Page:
Running through the haze becomes first Chinese lesson

By Pat Butcher ( China Daily ) Updated: 2014-03-27 08:34:47

Running through the haze becomes first Chinese lesson

Li Min / China Daily

As a former champion runner back in the United Kingdom a few years ago - OK, many years ago - I learned the importance of timing. I didn't have to be a Usain Bolt wannabe to realize that you can lose a middle-distance race by one hundredth of a second, just as easily as a sprinter can in 100 meters. My friends and acquaintances would race to say that it's a shame that my recognition of the tyranny of the stopwatch did not stretch to a respect for the clock, since I was frequently late for meetings. My excuse remains that winning or losing by a hairsbreadth meant that I needed a bit more latitude off the track.

Running through the haze becomes first Chinese lesson

Of course, they are different examples of timing; and here's another one that's afflicting me at the moment. Having retired from a job which took me to the four corners of the Earth over the past 30 years, I arrived in Beijing recently, with a view to finding an apartment for a few months, in order to start learning Chinese. And since I still run most days, albeit more slowly than those "few years ago", my stipulations for flat-hunting were that it had to be near a park and a subway. Now, unlike in my home in London, that cuts down the options considerably.

I met a young Beijinger in New York a couple of years ago. He'd just visited London for the first time, and I asked what he thought of the English capital. Eyes wide, he said: "It's like a big park". London has a lot of parkland, and Beijing doesn't. But what Beijing does have a lot of at the moment is smog. Which has meant that while staying in a hotel initially, I was able to use the health club, to plod on the dreaded (for me) treadmill; but when I moved to a friend's place on the edge of town for the weekend, there was no escape. I could barely go outdoors.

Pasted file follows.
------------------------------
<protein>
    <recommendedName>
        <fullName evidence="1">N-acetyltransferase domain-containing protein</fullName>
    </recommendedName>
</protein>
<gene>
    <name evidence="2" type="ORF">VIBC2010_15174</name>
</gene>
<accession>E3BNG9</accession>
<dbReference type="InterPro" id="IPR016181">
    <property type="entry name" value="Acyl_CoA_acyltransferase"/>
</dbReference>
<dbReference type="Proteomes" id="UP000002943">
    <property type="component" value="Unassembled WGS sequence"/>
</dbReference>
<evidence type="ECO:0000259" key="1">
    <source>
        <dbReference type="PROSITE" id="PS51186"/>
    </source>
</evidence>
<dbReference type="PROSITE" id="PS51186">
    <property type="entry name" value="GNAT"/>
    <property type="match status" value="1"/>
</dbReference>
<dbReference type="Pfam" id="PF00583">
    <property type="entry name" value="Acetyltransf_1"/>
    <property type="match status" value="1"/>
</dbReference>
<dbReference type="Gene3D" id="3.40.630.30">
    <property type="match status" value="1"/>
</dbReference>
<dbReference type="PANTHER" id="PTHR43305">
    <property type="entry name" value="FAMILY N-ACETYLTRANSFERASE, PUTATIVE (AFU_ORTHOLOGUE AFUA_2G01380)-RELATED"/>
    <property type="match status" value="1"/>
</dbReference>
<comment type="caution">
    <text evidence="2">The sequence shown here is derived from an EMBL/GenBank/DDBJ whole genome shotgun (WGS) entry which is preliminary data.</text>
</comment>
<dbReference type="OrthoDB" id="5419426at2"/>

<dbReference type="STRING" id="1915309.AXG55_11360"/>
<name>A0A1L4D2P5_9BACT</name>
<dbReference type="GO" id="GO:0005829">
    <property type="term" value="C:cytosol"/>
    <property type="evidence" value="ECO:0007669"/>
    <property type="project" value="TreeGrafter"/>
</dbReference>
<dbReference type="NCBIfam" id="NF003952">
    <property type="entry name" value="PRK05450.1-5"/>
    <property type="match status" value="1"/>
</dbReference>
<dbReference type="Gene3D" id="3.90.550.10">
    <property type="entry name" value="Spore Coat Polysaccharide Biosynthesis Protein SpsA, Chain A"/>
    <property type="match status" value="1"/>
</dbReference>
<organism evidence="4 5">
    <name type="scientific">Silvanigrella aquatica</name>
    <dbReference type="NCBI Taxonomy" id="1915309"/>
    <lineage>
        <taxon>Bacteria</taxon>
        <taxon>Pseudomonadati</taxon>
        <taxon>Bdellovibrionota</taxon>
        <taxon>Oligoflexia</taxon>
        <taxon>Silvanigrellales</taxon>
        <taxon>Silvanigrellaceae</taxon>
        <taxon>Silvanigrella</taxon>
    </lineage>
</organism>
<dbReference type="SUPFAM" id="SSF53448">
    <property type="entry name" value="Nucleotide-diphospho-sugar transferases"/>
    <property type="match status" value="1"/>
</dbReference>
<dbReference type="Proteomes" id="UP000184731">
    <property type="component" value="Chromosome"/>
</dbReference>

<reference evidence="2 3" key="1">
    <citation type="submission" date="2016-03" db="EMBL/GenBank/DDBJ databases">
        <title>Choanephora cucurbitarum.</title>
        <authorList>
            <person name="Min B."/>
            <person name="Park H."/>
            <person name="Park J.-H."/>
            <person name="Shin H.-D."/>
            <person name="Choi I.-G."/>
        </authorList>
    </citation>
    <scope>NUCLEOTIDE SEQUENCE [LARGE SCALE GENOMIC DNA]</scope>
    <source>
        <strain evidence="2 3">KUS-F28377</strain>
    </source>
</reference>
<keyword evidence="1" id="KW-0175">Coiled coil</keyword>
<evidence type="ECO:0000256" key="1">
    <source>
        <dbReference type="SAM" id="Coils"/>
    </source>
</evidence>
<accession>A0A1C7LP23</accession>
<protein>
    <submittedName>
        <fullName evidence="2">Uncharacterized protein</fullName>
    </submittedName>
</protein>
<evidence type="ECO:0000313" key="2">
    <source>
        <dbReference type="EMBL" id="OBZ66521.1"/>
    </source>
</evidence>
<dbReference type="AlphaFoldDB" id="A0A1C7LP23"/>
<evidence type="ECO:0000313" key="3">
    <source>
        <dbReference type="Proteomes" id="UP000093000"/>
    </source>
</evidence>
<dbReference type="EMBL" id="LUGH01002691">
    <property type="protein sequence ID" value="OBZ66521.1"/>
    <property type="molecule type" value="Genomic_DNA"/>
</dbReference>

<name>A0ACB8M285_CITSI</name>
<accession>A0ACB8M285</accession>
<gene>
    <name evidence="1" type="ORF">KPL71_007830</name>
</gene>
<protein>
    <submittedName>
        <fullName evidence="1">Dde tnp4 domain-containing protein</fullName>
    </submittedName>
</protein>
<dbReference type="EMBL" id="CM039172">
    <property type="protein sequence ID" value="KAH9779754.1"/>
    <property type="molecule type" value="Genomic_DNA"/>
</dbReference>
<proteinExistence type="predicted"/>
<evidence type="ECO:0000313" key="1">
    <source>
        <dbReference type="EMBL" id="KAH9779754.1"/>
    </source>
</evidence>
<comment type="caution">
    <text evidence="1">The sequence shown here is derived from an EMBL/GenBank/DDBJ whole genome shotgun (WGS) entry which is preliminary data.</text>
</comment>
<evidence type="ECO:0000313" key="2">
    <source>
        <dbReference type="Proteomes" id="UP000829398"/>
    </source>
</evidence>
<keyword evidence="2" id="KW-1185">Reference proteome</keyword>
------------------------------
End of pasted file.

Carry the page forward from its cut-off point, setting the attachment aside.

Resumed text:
Now, Beijingers don't need me to tell them that pollution levels have been "hazardous" for days. But for those few China Daily readers elsewhere in the world who remain oblivious, I've even seen young guys who you could describe as "macho" wearing face-masks on the street. Smart kids.

"Has this put you off staying here?" asked one of my Chinese friends. It's certainly given me pause. There are a lot of good Chinese-language teachers in London. But it's just not the same is it?

I've got a pal in Hainan province who says the air quality is among the best in China - whatever that means. But as much as I detest smog, my fair hair and white skin means I equally hate the sun for long periods.

So, dear Beijing friends, here I am, for better or worse - sorry, for worst. I'm still looking for an apartment near a subway and a park. But don't rush to e-mail me yet. I can just about see the neon sign for the restaurant across the street, but that's because it's big and red. I can see little else but haze. And I won't be going to the restaurant anyway. If I can't run, I need to diet.

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